Union laments loss of jobs to expatriates in construction industry
The National Union of Civil Engineering, Construction, Furniture and Wood Workers (NUCECFWW) has bemoaned the massive jobs that are lost to the invasion of expatriates in the construction industry.
President General of the union, Amaechi Asugwuni, who stated this in Abuja, blamed the seeming helplessness of the Federal Government in halting the discomforting development.
His words: “We now see Indians and Chinese taking the jobs of technicians and artisans that can be done by Nigerians. This should not be acceptable to a country in search of development.
“Nigeria should be enhancing the development of the country through provision of jobs, but unfortunately, successive governments have been very weak in resisting expatriate quota and casualisation of workers.
“For instance, the kind of job that the immigration should approve should be clearly defined. A situation where people come into the country as a carpenter under the guise of expatriates should no longer be tolerated.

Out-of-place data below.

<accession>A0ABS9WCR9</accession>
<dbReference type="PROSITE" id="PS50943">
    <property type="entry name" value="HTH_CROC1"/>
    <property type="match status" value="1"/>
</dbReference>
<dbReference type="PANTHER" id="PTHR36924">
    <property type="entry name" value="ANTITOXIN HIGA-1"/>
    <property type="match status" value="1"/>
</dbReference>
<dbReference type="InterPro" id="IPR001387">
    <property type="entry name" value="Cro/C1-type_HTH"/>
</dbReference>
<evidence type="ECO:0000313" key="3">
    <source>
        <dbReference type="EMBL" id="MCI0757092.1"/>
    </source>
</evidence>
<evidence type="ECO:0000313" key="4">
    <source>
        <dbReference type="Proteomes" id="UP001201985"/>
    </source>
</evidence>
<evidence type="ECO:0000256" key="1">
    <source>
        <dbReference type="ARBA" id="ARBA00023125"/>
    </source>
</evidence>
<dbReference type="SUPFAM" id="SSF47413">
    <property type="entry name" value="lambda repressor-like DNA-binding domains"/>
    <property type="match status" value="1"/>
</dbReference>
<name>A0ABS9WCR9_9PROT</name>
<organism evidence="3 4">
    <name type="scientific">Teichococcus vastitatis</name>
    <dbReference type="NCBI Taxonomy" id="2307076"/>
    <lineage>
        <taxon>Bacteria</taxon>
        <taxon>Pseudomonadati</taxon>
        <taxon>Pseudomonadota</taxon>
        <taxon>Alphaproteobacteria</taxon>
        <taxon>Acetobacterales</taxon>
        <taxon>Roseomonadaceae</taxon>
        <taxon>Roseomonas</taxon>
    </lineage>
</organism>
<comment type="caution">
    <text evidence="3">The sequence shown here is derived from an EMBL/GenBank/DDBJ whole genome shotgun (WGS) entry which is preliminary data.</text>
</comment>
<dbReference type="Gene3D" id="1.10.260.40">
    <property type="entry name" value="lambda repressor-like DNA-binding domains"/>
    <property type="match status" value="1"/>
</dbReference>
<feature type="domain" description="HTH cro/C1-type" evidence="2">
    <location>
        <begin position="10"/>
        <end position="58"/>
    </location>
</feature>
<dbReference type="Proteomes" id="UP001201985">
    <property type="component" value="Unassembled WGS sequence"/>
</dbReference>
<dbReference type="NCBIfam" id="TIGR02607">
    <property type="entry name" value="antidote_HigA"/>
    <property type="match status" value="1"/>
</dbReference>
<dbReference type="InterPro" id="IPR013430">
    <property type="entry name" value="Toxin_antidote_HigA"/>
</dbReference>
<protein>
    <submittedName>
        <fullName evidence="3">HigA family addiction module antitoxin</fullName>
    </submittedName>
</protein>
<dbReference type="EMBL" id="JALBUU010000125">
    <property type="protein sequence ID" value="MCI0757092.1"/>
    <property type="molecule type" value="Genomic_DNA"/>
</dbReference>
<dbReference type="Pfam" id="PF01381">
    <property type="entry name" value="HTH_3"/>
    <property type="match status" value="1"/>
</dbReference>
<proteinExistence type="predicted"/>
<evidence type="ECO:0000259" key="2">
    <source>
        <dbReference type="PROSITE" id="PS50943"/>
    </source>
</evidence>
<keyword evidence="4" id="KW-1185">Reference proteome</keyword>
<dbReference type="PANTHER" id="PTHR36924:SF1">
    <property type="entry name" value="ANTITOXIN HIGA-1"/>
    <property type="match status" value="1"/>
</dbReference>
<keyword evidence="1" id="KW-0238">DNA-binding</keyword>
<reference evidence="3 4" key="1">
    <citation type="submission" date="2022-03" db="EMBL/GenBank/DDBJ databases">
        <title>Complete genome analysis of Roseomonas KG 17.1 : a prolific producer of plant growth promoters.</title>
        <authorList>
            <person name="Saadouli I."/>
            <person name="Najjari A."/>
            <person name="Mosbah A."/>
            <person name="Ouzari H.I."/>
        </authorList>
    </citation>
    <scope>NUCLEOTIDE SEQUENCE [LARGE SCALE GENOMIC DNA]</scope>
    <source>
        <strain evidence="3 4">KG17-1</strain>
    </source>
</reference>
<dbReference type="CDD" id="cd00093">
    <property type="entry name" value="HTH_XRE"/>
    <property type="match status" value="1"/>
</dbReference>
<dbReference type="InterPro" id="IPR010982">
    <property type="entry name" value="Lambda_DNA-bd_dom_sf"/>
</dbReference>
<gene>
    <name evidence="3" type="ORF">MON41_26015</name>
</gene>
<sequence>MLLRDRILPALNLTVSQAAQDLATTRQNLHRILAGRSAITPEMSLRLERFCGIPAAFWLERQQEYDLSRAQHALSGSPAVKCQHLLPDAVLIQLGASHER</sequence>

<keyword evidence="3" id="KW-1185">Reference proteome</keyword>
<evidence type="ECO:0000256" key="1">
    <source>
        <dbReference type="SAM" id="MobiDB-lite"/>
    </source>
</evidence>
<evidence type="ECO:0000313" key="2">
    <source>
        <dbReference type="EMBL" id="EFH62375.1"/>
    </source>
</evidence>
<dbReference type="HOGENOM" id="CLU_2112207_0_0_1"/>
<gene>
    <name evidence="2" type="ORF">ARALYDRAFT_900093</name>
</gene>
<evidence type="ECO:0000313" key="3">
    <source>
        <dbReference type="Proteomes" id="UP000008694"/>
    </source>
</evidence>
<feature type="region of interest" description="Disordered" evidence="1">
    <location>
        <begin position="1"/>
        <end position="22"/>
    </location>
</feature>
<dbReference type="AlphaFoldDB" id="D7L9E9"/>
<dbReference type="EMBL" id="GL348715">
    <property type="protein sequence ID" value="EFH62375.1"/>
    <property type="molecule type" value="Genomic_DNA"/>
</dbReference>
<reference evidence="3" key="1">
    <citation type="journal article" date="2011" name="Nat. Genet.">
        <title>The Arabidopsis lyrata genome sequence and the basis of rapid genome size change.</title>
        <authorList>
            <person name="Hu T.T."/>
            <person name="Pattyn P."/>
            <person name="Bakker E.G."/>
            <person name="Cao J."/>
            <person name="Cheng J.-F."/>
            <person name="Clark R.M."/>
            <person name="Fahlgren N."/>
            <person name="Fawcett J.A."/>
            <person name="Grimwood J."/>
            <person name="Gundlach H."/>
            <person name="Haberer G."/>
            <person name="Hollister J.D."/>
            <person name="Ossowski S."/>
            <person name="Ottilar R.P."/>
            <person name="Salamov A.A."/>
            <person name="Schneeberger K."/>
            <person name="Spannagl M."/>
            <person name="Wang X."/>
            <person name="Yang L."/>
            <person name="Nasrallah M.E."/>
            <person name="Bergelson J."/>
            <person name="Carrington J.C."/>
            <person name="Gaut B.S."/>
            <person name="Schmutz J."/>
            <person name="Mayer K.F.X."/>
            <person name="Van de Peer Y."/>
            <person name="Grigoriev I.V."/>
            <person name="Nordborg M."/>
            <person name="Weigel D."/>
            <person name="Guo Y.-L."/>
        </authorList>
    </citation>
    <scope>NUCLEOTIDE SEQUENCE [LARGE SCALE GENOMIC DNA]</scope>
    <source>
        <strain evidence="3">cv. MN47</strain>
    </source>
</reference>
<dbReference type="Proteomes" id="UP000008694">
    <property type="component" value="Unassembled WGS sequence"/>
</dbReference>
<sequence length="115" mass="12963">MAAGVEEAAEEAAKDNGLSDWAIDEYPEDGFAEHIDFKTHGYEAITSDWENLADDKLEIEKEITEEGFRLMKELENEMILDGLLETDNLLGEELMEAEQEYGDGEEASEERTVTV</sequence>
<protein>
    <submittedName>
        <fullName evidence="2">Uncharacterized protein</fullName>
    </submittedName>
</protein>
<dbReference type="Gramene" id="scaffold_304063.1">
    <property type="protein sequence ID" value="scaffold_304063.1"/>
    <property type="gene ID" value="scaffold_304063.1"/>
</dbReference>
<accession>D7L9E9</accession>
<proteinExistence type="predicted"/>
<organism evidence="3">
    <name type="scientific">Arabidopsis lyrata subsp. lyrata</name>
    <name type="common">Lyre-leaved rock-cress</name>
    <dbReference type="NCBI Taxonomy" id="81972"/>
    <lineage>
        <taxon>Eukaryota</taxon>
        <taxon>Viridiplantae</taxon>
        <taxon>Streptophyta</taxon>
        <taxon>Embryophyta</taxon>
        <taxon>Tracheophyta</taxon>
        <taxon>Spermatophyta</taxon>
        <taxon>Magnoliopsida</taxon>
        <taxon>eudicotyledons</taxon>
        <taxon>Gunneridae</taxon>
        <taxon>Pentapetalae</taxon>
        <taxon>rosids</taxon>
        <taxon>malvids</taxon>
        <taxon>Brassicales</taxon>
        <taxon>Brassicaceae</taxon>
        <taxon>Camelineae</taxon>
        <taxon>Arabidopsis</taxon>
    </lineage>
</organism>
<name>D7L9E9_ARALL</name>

“What is expatriate about carpenters, technicians and iron benders, among other jobs done by so-called expatriates that cannot supervise projects?”
Asugwuni also disclosed that there are multi-national companies that are owned by Nigerians that are perpetuating practices that dehumanise Nigerian workers.
“For instance, Dangote is a Nigerian company. Dangote is the richest man on the African continent but if he is not encouraging employees to unionise and does not respect local content law, the situation needs a revision. I don’t believe that it augurs well for the country.
“Most of the companies that work under his group do not believe in the existence of unions. They believe that they have the connection to do without unionising workers because where there are no unions, it becomes difficult to fight for the welfare of employees and good working environment,” he added.
The NUCECFWW revealed that the union was presently concluding negotiation for minimum Collective Bargaining Agreement (CBA) in the construction industry expected to take effect in November.
“We have a minimum standard CBA in our sector. The minimum provision of the National Joint Negotiation Council (NJNC) in the construction sector is very active. What we have now would be due for renegotiation in October this year. Therefore, a new minimum wage would be established in November this year in the construction industry,” he said.
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